Ceres Solver, like all gradient based optimization algorithms, depends on being able to evaluate the objective function and its derivatives at arbitrary points in its domain. Indeed, defining the objective function and its Jacobian is the principal task that the user is required to perform when solving an optimization problem using Ceres Solver. The correct and efficient computation of the Jacobian is the key to good performance.
Ceres Solver offers considerable flexibility in how the user can provide derivatives to the solver. She can use:
Numeric derivatives: Ceres numerically computes the derivative using finite differences.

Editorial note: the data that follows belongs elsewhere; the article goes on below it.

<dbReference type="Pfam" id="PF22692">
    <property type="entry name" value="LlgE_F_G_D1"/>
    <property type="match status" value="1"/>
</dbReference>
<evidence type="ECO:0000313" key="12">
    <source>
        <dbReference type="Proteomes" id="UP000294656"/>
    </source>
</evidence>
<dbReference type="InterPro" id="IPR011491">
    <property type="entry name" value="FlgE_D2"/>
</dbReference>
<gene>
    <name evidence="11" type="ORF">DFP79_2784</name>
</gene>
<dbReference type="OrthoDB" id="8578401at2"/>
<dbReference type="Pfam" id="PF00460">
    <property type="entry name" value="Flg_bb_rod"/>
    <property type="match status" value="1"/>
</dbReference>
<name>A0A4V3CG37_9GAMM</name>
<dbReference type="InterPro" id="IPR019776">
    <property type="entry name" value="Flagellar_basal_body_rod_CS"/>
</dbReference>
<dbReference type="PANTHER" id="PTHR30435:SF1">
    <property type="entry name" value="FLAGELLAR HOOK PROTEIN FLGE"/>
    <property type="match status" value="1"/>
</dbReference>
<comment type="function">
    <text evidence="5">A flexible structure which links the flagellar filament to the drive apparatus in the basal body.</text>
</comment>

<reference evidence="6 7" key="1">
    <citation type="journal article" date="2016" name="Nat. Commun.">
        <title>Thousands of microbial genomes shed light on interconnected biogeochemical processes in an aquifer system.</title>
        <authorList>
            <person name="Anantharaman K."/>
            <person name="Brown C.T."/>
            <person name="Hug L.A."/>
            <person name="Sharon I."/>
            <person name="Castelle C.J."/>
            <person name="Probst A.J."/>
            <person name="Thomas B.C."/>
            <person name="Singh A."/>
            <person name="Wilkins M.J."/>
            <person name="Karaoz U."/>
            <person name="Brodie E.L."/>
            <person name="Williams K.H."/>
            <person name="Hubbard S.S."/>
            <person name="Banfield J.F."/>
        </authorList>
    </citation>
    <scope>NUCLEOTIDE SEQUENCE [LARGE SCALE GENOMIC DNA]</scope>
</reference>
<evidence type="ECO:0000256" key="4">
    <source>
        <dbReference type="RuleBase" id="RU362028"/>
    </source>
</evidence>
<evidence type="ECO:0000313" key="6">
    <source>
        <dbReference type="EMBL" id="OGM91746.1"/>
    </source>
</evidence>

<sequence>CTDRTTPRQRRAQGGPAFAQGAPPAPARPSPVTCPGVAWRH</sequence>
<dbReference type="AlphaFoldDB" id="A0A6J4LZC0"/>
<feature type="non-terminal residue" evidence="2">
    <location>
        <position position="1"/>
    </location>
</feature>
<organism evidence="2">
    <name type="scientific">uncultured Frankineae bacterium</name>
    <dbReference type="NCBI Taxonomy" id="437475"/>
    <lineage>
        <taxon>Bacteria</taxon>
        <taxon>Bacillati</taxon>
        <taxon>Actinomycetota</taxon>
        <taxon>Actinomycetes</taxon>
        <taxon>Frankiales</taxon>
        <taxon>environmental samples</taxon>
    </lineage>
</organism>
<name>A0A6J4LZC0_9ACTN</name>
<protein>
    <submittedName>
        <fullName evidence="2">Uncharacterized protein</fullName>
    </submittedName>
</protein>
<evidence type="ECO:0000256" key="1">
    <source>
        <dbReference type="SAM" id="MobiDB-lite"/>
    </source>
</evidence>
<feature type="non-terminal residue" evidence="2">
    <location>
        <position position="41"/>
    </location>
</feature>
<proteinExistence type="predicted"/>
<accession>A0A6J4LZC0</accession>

Automatic Derivatives: Ceres automatically computes the analytic derivative using C++ templates and operator overloading.
Which of these three approaches (alone or in combination) should be used depends on the situation and the tradeoffs the user is willing to make. Unfortunately, numerical optimization textbooks rarely discuss these issues in detail and the user is left to her own devices.
The aim of this article is to fill this gap and describe each of these three approaches in the context of Ceres Solver with sufficient detail that the user can make an informed choice.
For the impatient amongst you, here is some high level advice:
In some cases it maybe worth using Analytic Derivatives.
Avoid Numeric derivatives. Use it as a measure of last resort, mostly to interface with external libraries.
For the rest, read on.